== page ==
READ MORE: Beware! Getting The Right Answer To The Wrong Questions Misdirects And Misleads 

The Two Tasks Of The Executive Management

Harvard's Ted Levitt noted "The foundation of effective management rests on two tasks–namely: (1) deciding what is to be done (for a nation, a business firm, or a social-service institution) and; (2) deciding how to do the job, organizing and controlling its execution, and measuring its results…

… No nation, institution, or utopian coddling can by denial or procrastination escape the necessity of these management tasks…"

Charisma has nothing to do with carrying-out these management tasks. Only by following the prescriptions and principles advocated by Drucker, Levitt, Jim Champy, Tom Peters and countless others can these tasks be successfully accomplished.

In Summary

Charisma perhaps can be likened to a medical practitioner. When you choose a doctor, do you look for a magnetic personality and likability or a highly experienced, knowledgeable practitioner with a very high percentage of favorable outcomes?

The answer is obvious. If the doctor also has a wonderful bedside manner, has charm, and other admirable attributes that would be an extra plus.

But you would be making a major error to substitute charisma for effectiveness and/or competence.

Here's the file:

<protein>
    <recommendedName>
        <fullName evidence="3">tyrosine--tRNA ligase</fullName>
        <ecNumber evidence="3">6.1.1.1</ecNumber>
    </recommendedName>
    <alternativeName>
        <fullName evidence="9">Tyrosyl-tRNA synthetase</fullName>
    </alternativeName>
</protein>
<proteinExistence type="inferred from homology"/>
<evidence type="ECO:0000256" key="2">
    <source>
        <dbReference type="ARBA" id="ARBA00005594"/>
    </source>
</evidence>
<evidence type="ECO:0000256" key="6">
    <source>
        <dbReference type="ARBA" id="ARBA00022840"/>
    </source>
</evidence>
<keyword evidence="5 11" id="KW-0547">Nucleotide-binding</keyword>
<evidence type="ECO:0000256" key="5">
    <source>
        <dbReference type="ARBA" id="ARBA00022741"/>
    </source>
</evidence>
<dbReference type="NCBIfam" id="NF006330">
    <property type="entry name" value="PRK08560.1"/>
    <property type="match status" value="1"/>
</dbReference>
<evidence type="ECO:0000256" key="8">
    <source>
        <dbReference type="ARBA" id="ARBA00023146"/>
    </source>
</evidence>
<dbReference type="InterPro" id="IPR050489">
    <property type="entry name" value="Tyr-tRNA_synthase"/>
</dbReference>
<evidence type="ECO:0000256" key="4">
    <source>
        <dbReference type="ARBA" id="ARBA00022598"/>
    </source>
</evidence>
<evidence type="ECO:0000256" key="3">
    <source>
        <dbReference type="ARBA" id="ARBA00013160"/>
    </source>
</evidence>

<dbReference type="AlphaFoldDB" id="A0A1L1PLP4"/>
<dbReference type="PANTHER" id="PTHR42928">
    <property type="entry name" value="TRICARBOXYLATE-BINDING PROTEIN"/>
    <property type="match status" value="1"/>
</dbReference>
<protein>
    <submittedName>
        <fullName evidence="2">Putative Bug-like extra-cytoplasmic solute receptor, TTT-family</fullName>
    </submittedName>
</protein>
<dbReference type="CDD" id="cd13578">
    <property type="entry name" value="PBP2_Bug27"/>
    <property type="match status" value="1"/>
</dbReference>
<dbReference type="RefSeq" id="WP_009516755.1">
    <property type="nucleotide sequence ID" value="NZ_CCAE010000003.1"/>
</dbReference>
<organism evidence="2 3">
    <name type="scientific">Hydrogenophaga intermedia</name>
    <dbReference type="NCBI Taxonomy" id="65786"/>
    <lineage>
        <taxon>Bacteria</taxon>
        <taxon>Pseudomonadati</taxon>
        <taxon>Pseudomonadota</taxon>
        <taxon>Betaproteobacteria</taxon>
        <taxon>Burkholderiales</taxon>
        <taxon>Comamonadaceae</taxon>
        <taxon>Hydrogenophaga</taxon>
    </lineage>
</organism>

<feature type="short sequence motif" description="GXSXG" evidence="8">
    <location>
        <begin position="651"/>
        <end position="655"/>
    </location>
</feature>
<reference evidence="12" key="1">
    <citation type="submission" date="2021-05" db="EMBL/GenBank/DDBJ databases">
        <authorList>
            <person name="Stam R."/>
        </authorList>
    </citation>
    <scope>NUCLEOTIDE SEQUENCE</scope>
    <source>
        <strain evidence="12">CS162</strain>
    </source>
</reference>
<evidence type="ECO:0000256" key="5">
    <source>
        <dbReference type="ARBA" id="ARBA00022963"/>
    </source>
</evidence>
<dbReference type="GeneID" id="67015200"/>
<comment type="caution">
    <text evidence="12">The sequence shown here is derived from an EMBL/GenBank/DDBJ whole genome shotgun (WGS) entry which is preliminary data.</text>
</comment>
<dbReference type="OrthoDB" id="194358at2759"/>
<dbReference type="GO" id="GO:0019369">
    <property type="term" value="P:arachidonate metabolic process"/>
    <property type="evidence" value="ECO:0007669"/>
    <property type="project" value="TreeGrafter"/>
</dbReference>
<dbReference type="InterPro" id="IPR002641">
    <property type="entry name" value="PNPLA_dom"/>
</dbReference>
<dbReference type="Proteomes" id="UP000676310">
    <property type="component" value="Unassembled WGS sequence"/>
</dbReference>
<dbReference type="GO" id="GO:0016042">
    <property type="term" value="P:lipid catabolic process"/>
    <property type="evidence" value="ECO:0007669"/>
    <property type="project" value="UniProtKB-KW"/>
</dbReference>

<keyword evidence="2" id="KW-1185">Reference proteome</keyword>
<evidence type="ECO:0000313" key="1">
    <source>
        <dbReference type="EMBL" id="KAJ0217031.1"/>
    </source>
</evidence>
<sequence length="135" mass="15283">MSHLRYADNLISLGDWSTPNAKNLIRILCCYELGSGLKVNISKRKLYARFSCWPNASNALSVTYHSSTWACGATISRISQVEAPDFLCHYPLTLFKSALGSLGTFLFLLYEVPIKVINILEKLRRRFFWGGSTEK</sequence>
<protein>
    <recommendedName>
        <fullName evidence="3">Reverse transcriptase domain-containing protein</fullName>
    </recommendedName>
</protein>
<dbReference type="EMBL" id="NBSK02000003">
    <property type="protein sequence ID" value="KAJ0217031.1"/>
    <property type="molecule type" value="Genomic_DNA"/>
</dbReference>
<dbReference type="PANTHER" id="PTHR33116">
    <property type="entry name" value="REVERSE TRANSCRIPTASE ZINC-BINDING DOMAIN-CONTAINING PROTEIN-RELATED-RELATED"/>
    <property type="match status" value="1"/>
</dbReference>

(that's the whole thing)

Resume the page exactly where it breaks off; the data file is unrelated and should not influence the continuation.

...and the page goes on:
Peter F. Drucker believed that effective leadership is not about specific leadership qualities and charisma, despite all the verbiage to the contrary found in numerous books, news articles/editorials, and elsewhere.

In the final analysis, the only leadership/management test is the results. The best leaders best tend to be the best learners. They continually learn and, quite frankly, are to paraphrase Tom Peters "the best' askers,' and ' best creative imitators'…"

Further, the best leaders/managers understand that their task is to increase corporate wealth through continuous productivity improvement of its workforce and purposeful innovation.

After all is said and done, making the right things happen takes years of experience, skill-building, a sense of urgency, and a never-ending pursuit of excellence.

Leaders need followers. And the right followers are not easily fooled. They know when they are properly led and the leader's mission is the right star to steer by.

Related Reading

Peter F. Drucker in a 1988 Wall Street Journal entitled Leadership: More Doing Than Dash demolished the notion that effective leadership is linked to charisma.

Jean Lipman–Blumen in The Drucker Difference (McGraw-Hill, 2010) penned a beautiful chapter entitled A Pox on Charisma. She provides provocative insights and thoughtful prescriptions about leadership in today's frightening world.

John E. Flaherty in Shaping The Managerial Mind provides an excellent synthesis of Drucker's thoughts relating to leadership and the job of the executive.

Joseph Maciariello, perhaps the world's most celebrated authority with respect to Drucker's incredible contributions, details in Drucker's Lost Art Management & A Year with Peter Drucker, the major "watch out's" related to charismatic leaders.

We highly recommend reading the above-mentioned materials. They deliver a powerful and timely message.